Annually, Aviation Week magazine awards excellent solutions for the aerospace and defense (A&D) industry. Sought-after are new developments, e.g., for sinking production costs and improving integration of innovative technologies. The team from the Fraunhofer Institute for Laser Technology ILT (Aachen, Germany) has won the 2012 Innovation Challenge in the category “Power and Propulsion” for its laser additive manufacturing process of BLISKs.
Aachen, Germany – Turbomachines form the heart of power plants and airplanes. As the need for energy and mobility grows, so too does the demand for turbomachines as providers of energy. What is currently at stake is designing them in such a way that they produce more energy and less CO2 while using less fuel.
Researchers at the Fraunhofer Institute for Production Technology IPT and the Fraunhofer Institute for LaserTechnology ILT have a goal of implementing processes for the manufacture and maintenance of energy-efficient turbomachines.Together with the Fraunhofer Society and the German Federal State of North-Rhine Westphalia, they haved established the Aachen Fraunhofer Cluster for Innovation “Integrative ProductionTechnology for Energy-Efficient Turbomachines” with a total volume of 10.25 million Euros. Also part of the project are 16 industrial enterprises, including global players such as MAN Diesel &Turbo, Siemens PG, Rolls-Royce Deutschland and MTU Aero Engines.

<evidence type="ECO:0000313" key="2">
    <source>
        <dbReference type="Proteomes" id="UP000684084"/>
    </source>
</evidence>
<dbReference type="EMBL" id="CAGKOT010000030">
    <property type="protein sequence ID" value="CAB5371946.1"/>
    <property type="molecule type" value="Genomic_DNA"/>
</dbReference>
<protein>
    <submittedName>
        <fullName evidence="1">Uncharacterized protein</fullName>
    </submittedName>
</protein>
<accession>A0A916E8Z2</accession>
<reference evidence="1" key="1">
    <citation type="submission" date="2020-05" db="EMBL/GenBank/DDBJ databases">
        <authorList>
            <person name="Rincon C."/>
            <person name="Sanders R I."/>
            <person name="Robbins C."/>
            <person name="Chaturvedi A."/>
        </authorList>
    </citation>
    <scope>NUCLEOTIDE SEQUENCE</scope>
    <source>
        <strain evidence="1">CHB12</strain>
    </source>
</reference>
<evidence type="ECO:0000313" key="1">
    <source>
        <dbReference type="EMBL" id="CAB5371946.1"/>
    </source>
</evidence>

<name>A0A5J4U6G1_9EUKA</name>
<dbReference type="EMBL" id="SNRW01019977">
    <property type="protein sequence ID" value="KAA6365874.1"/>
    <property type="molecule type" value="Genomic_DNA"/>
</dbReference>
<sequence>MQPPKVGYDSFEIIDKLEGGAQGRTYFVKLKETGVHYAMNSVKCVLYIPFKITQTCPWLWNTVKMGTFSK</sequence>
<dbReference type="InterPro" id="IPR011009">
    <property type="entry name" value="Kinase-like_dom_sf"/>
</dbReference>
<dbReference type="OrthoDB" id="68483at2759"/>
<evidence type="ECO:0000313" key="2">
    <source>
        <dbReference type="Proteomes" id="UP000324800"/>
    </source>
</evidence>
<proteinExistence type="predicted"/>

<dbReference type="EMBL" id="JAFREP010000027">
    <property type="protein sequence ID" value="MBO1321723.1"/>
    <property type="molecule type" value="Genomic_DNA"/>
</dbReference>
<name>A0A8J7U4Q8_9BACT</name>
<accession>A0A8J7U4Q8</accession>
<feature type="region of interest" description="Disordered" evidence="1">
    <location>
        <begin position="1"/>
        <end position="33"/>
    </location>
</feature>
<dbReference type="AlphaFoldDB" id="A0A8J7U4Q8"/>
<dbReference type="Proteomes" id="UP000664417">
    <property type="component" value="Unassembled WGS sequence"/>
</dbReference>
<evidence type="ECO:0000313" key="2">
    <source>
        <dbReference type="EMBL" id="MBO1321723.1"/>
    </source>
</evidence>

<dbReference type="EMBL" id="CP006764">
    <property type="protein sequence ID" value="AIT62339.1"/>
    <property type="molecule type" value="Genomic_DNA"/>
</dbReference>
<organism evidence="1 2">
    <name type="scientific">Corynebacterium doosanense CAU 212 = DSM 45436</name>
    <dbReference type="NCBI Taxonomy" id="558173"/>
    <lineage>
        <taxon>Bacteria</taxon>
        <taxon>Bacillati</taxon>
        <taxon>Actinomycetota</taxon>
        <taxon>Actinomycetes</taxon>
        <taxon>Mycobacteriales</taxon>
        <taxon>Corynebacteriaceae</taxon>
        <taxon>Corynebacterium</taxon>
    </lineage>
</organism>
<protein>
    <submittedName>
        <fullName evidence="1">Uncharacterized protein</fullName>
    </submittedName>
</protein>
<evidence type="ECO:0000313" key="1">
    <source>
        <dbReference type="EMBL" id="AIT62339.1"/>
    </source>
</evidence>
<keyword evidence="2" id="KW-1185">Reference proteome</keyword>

BLISKs are important components for aircraft engine and turbineconstruction, consisting of disks with integrated compressor blades. Currently BLISKs are produced with conventional manufacturing processes, e.g. five-axis milling, creating a great loss of material and use of energy and time, and causing very high production costs. Within the Fraunhofer Cluster for Innovation “TurPro” – in cooperation with Rolls-Royce Deutschland Ltd & Co KG as well as in partnership with the Fraunhofer IPT – the Fraunhofer ILT has developed a laser-based process that preserves resources during manufacture and maintenance of BLISKs.
In this process, a powder feed nozzle applies a layer of nickel or titanium-based alloy exactly where a blade should be formed on the disc with the highest precision. Then, the laser beam melts the powder and joins it with the underlying material. This way, a compressor blade can be built layer by layer. This additive manufacturing method, Laser Material Deposition LMD, is also suitable for maintaining components. Using the innovative manufacturing technology, the Aachen researchers have been able to save materials by up to 60 percent as compared to conventional processes and to shorten the overall manufacturing time by around 30 percent, all of which slashes the production costs of BLISKS significantly.
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